Verelst was born in 1717, the only son of Johann Louis Verelst in Veere in the province of Zeeland. Married firstly to Sara Lydia Diodati (1723-1766), and secondly to the widowed Baroness Ilse Sophia von Kraut née von Platen (1731-1795).1
In 1750-51 he was the Dutch envoy to the Kings of Sardinia and Savoy. From 1753 he was Dutch envoy in Berlin, and at least around 1764, he acted as the Dutch ambassador to the court of Frederick II.
- 1. Ilse Sophia von Platen was the widow of Carl Friedrich von Kraut (1703-1767), who had been the Oberhofmarschall to Prince Heinrich, the younger brother of King Frederick II of Prussia. With von Kraut she had one surviving child and heir, Luise Charlotte Henriette von Kraut (1762-1819).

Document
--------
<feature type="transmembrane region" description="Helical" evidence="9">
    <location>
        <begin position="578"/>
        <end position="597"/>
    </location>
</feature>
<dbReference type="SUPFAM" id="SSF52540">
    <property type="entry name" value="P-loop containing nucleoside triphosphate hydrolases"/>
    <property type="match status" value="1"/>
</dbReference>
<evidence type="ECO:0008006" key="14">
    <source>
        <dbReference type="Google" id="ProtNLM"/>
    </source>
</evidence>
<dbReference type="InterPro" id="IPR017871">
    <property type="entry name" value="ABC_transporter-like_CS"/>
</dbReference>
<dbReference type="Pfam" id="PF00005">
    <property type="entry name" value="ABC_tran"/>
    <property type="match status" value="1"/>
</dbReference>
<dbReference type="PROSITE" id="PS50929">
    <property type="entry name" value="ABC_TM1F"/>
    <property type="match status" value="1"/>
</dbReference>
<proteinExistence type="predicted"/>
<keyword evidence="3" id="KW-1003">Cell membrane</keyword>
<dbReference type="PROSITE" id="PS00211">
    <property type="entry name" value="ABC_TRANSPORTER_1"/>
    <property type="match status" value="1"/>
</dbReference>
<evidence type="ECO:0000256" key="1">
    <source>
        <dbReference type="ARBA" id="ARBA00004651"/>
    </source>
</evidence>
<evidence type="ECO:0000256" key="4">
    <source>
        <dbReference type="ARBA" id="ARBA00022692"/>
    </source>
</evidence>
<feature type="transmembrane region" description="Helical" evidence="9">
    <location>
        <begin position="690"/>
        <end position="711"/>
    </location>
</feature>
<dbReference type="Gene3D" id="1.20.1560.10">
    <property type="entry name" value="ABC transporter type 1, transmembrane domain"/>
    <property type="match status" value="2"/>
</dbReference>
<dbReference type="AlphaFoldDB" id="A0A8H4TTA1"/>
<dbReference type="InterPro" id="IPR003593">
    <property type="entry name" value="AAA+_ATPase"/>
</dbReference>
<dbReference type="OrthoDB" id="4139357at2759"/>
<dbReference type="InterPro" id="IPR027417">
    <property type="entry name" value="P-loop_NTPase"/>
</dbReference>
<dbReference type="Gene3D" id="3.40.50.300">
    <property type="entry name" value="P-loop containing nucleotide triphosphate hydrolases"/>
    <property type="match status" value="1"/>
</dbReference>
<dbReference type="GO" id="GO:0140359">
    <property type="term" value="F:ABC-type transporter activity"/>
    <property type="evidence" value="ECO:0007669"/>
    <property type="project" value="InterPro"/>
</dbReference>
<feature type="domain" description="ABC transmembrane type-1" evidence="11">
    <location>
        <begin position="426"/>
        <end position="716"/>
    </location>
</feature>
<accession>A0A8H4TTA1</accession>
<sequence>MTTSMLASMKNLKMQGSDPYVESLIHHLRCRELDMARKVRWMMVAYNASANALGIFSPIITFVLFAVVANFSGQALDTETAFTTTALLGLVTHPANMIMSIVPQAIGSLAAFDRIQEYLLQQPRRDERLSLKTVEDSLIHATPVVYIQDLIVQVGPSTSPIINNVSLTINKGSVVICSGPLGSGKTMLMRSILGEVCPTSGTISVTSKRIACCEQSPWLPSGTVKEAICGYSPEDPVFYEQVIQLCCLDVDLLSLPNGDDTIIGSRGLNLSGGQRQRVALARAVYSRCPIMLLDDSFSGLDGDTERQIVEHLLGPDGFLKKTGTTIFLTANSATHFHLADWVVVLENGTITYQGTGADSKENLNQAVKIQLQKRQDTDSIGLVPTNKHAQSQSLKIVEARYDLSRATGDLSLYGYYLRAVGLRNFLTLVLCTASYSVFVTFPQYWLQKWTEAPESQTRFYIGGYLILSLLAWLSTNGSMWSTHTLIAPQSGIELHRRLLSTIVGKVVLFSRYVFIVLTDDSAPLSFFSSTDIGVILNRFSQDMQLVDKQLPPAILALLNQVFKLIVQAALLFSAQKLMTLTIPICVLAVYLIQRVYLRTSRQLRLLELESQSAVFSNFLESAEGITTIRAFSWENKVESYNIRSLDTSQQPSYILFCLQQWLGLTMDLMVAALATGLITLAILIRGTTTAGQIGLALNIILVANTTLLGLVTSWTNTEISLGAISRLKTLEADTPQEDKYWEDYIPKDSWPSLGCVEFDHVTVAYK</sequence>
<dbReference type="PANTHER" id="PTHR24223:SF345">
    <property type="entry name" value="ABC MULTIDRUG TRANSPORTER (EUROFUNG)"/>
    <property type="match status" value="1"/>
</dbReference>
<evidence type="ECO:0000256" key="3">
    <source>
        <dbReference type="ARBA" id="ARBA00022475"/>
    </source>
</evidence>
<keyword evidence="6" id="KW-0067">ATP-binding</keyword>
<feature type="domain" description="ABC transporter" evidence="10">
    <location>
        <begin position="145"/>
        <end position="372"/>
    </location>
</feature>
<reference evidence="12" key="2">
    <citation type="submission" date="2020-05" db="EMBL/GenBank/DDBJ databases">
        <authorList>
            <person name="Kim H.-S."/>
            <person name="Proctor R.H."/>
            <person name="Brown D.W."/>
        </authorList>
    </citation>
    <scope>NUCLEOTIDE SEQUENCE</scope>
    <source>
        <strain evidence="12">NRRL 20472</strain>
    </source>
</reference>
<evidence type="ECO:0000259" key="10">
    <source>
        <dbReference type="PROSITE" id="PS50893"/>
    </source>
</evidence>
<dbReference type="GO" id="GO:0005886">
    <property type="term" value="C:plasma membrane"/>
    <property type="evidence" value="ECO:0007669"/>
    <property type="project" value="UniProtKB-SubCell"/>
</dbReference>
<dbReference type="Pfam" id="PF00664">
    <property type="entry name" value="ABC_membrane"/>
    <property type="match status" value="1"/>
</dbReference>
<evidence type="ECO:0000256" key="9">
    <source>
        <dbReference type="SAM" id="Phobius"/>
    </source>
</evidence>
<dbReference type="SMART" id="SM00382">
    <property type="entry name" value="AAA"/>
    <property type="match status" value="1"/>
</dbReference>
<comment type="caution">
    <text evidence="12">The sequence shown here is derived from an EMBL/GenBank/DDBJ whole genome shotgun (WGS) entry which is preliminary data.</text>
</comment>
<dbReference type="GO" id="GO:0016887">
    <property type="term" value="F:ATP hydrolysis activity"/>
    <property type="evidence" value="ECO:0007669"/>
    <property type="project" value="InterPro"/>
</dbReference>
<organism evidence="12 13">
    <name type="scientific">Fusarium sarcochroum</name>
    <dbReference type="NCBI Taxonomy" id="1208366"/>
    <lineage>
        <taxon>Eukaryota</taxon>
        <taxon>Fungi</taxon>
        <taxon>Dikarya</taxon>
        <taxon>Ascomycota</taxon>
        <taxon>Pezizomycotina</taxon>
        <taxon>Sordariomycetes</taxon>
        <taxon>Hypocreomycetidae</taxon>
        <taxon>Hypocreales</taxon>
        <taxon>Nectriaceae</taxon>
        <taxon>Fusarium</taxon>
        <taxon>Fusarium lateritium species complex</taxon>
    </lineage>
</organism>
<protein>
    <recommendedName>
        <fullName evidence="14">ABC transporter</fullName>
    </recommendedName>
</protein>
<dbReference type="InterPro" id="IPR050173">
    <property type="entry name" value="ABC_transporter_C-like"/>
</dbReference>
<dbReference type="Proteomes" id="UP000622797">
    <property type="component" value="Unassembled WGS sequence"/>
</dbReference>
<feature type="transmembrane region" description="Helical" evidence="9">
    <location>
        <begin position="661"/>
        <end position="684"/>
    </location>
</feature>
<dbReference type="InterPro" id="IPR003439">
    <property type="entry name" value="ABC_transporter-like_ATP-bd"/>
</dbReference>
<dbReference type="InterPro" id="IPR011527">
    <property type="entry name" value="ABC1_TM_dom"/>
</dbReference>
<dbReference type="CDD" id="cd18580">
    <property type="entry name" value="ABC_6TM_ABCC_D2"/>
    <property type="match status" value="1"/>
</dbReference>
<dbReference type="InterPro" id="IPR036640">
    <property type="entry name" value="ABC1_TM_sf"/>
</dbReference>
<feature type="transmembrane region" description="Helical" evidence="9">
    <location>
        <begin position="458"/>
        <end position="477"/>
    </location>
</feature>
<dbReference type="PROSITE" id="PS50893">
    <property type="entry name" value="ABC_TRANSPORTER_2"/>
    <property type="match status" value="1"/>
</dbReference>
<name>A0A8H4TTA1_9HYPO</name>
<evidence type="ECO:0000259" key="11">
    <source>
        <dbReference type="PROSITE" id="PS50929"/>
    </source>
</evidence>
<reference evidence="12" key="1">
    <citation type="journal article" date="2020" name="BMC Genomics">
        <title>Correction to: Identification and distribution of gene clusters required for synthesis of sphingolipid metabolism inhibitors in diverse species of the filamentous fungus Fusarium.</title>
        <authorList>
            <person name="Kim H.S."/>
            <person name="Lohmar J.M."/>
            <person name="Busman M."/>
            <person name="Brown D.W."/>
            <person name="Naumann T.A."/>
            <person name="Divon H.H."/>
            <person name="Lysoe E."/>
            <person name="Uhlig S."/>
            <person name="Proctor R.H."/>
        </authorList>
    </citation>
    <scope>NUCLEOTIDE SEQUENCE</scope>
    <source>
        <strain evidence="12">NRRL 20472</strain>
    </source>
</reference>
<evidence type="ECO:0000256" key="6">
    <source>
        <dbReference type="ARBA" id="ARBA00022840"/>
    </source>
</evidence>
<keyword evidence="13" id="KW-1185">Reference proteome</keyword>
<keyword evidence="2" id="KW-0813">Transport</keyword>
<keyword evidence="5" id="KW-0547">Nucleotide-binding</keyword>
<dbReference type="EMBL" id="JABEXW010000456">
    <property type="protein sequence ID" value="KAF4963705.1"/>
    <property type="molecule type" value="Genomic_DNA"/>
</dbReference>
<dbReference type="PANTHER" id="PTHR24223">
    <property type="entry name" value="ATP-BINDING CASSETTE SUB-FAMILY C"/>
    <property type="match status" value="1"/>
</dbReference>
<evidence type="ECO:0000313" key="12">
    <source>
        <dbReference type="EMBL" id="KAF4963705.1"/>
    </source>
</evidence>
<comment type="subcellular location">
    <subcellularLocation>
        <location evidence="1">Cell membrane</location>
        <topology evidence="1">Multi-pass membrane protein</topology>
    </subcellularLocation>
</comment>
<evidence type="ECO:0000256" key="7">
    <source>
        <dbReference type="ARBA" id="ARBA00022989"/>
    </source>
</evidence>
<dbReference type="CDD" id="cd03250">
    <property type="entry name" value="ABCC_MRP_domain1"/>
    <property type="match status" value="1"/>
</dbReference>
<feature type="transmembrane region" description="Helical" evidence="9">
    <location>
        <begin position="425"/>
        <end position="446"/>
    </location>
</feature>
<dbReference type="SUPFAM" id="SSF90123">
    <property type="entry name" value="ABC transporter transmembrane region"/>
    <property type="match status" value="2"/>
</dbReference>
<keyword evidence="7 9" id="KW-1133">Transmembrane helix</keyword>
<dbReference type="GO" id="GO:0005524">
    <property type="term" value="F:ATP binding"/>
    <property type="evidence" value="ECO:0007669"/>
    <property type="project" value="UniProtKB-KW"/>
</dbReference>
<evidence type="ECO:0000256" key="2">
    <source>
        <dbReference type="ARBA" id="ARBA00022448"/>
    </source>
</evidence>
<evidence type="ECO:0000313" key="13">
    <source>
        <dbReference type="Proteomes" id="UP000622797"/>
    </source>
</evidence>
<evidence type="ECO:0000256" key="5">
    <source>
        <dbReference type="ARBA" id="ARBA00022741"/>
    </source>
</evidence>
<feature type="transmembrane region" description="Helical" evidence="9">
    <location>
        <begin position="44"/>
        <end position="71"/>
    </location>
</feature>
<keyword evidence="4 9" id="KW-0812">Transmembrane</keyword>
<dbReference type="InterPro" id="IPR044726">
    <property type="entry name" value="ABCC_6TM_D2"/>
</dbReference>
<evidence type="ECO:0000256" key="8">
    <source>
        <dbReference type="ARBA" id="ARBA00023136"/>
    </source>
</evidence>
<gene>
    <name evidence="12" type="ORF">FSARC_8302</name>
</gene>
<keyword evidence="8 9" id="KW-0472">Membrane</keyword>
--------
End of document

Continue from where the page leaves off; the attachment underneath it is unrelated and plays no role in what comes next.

Boswell unknowingly insulted Verelst when, on July 8, 1764, he told Andrew Mitchell that Belle de Zuylen had "too much wit for the Dutch". Verelst was present in the room as well, but Boswell was not aware that he was the Dutch envoy. He doesn't appear to have taken too much offence, for he and Boswell dined together on July 16. On this occasion, Boswell described him as "phlegmatic, but not unjolly".